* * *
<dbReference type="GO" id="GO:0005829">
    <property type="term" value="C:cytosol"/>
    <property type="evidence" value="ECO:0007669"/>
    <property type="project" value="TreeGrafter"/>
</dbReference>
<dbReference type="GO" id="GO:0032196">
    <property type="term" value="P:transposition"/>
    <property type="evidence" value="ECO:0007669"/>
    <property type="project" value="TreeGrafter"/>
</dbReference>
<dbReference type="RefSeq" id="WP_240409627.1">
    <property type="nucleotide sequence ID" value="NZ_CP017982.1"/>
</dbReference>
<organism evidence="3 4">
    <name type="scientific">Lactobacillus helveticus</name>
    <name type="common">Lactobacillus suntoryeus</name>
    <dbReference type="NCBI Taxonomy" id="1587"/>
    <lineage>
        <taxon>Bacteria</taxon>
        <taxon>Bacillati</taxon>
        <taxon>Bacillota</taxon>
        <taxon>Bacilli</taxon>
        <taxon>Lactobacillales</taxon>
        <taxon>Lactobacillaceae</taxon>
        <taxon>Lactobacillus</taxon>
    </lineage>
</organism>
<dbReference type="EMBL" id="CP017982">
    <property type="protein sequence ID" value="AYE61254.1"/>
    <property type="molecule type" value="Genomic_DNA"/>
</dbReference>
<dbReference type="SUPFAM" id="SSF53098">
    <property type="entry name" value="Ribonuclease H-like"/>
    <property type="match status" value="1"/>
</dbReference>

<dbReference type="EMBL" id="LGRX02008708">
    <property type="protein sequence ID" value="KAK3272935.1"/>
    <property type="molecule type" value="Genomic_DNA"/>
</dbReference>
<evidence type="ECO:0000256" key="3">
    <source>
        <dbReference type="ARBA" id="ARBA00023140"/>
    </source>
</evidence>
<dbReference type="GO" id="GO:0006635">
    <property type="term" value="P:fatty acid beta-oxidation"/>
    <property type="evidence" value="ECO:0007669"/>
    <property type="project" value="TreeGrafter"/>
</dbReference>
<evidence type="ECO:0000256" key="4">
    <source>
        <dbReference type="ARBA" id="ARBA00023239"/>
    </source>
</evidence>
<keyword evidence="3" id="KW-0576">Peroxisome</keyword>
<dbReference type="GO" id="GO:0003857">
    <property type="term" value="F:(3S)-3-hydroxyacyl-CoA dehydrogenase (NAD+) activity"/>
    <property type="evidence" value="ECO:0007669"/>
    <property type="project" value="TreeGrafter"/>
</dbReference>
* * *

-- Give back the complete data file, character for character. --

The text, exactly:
<dbReference type="GO" id="GO:0005829">
    <property type="term" value="C:cytosol"/>
    <property type="evidence" value="ECO:0007669"/>
    <property type="project" value="TreeGrafter"/>
</dbReference>
<dbReference type="GO" id="GO:0032196">
    <property type="term" value="P:transposition"/>
    <property type="evidence" value="ECO:0007669"/>
    <property type="project" value="TreeGrafter"/>
</dbReference>
<dbReference type="RefSeq" id="WP_240409627.1">
    <property type="nucleotide sequence ID" value="NZ_CP017982.1"/>
</dbReference>
<organism evidence="3 4">
    <name type="scientific">Lactobacillus helveticus</name>
    <name type="common">Lactobacillus suntoryeus</name>
    <dbReference type="NCBI Taxonomy" id="1587"/>
    <lineage>
        <taxon>Bacteria</taxon>
        <taxon>Bacillati</taxon>
        <taxon>Bacillota</taxon>
        <taxon>Bacilli</taxon>
        <taxon>Lactobacillales</taxon>
        <taxon>Lactobacillaceae</taxon>
        <taxon>Lactobacillus</taxon>
    </lineage>
</organism>
<dbReference type="EMBL" id="CP017982">
    <property type="protein sequence ID" value="AYE61254.1"/>
    <property type="molecule type" value="Genomic_DNA"/>
</dbReference>
<dbReference type="SUPFAM" id="SSF53098">
    <property type="entry name" value="Ribonuclease H-like"/>
    <property type="match status" value="1"/>
</dbReference>

<dbReference type="EMBL" id="LGRX02008708">
    <property type="protein sequence ID" value="KAK3272935.1"/>
    <property type="molecule type" value="Genomic_DNA"/>
</dbReference>
<evidence type="ECO:0000256" key="3">
    <source>
        <dbReference type="ARBA" id="ARBA00023140"/>
    </source>
</evidence>
<dbReference type="GO" id="GO:0006635">
    <property type="term" value="P:fatty acid beta-oxidation"/>
    <property type="evidence" value="ECO:0007669"/>
    <property type="project" value="TreeGrafter"/>
</dbReference>
<evidence type="ECO:0000256" key="4">
    <source>
        <dbReference type="ARBA" id="ARBA00023239"/>
    </source>
</evidence>
<keyword evidence="3" id="KW-0576">Peroxisome</keyword>
<dbReference type="GO" id="GO:0003857">
    <property type="term" value="F:(3S)-3-hydroxyacyl-CoA dehydrogenase (NAD+) activity"/>
    <property type="evidence" value="ECO:0007669"/>
    <property type="project" value="TreeGrafter"/>
</dbReference>